The protected Chinese home market has important consequences beyond revenues foregone.
It is also an opportunity for Chinese firms to leverage the vast size of China’s market.
To build scale, amass profit, and improve productivity, technical capabilities, and product design and quality.
This is all with limited or no pressure from foreign competition.
China’s Threats to European Economy
This then enables some of these firms to enter foreign markets on a strong financial footing.
And to sell tried-and-tested, more tailored products at highly competitive or below-market prices.
And it facilitates further international expansion and pursuit of the global market share at the expense of European firms.
Cultivating a large, protected home market as a beachhead for international expansion is hardly a new idea – it was the development model of many industrialized economies in the nineteenth and twentieth centuries, from Germany to Japan.
Many of these practices were eventually rolled back due to external pressure.
And because of their mixed track record of producing truly competitive national champions in the long term.
For Western countries and businesses, waiting for China to ‘normalize’ its behavior and open up its economy is a risky choice.
Firstly, the size of China’s market – the largest globally for a wide range of goods and services – means that such practices have the potential to do significant permanent damage to European firms.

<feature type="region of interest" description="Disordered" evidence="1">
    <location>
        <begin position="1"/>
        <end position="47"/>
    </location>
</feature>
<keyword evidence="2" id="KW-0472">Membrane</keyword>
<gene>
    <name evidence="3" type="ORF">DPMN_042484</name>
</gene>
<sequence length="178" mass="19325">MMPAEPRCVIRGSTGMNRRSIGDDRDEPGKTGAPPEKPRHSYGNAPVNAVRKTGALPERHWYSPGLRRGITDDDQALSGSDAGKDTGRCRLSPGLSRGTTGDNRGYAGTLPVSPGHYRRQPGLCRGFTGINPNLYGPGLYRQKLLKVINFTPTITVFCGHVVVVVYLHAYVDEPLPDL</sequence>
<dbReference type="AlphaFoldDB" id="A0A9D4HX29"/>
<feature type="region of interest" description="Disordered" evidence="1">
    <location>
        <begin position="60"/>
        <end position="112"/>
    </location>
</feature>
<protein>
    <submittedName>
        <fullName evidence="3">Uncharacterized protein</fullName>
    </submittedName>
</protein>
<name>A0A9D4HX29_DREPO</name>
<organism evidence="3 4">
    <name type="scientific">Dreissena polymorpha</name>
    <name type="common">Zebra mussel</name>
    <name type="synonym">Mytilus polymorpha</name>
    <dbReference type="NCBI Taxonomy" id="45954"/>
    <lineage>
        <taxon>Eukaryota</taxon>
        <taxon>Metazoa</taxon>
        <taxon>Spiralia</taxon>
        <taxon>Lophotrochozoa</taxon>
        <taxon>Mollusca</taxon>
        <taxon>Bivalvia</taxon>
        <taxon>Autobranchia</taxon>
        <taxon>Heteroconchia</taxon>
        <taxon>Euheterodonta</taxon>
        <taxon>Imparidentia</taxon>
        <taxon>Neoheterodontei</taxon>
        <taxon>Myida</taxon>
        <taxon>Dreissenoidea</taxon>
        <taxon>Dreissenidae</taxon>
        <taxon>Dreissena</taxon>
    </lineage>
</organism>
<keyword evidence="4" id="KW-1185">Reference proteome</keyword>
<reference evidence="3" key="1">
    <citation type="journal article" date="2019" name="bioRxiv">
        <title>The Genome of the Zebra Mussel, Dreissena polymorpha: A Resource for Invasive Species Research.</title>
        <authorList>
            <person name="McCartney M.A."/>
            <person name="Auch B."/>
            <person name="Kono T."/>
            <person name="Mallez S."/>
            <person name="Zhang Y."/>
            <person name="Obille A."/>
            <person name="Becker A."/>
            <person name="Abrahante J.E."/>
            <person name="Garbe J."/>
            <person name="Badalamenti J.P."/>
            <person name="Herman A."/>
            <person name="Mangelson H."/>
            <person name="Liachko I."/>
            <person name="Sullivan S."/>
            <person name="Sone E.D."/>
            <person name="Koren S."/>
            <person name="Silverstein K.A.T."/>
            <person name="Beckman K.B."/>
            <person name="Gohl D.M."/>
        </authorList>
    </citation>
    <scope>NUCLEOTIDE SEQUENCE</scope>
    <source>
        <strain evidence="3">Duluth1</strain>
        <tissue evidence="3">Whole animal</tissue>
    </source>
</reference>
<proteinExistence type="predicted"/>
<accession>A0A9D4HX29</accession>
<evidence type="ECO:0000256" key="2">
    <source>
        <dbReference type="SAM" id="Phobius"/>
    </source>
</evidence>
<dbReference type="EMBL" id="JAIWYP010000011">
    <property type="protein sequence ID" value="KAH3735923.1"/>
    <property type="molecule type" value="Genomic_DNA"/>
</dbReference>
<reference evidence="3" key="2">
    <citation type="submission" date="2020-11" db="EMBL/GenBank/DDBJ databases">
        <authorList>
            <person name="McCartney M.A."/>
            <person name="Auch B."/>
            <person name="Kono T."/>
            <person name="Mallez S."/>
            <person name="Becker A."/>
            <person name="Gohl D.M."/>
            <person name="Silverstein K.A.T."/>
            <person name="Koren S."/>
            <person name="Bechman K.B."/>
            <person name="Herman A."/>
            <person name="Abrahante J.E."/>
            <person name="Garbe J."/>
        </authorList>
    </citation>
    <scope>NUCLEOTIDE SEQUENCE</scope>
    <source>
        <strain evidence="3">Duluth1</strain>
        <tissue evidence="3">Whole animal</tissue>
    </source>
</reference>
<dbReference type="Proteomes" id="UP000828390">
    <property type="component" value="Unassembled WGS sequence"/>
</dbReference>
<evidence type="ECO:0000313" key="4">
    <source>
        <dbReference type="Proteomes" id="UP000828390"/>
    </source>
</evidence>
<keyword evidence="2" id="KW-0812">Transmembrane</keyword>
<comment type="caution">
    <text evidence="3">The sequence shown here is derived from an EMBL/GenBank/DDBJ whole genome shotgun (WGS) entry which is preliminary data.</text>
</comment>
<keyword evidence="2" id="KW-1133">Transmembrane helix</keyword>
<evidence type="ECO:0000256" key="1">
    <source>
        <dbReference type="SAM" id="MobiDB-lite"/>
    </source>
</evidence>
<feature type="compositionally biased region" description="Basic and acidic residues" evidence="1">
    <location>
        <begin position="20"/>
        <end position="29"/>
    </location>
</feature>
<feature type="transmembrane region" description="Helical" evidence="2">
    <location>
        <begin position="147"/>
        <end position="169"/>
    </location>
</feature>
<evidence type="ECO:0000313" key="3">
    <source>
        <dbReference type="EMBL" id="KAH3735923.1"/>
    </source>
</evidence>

Over a decade ago, Chinese solar panel manufacturers decimated the German photovoltaic industry by offering their products at meager prices.
Most of that price advantage derived not from state support but from significant economies of scale that these manufacturers secured as part of a large, protected home market.
China’s scale is not a problem in itself. But, combined with restrictions on foreign participation, it can do lasting damage to foreign firms and markets.
Secondly, while many of China’s local industries are open to foreign competition.
Not all sectors display higher efficiency as they grow in size or scale.
Market protections in China tend to be stronger and more prevalent in strategic high-tech industries.
Many of whose efficiency does increase with scale.
Large Chinese Market Effect
The large and protected Chinese home market could have particularly severe consequences for a string of key sectors to Europe’s future.
From green technologies to connectivity equipment to digital industries.
In any case, China’s latest policy announcements, including its recently published 14th Five Year Plan.
It makes it clear that Beijing intends to continue protecting and promoting local firms in strategic sectors.
Curbing hopes for short- or even medium-term normalization.
Thus, it is time for the European Union to integrate an understanding of China’s ‘protected home market advantage.’
The advantages are derived from the combination of a large and restricted home market.
All into how it defends and promotes European industrial competitiveness and economic prosperity.
Despite the implications of this advantage, it is not yet fully embedded into the European Commission’s work on how Chinese market distortions affect the European market.
It does not formally fall within the scope of last year’s Commission white paper on foreign subsidies.
For example, even though the distortions arising from this advantage have much the same effects.
The CAI is not resolved, which secures formal openings in some sectors but leaves many either closed or partially closed and includes myriad exceptions.
In any case, the agreement’s effectiveness depends on whether China is ultimately willing to implement its commitments to a level playing field.
And, of course, given recent EU-China tensions, the agreement may not even be ratified.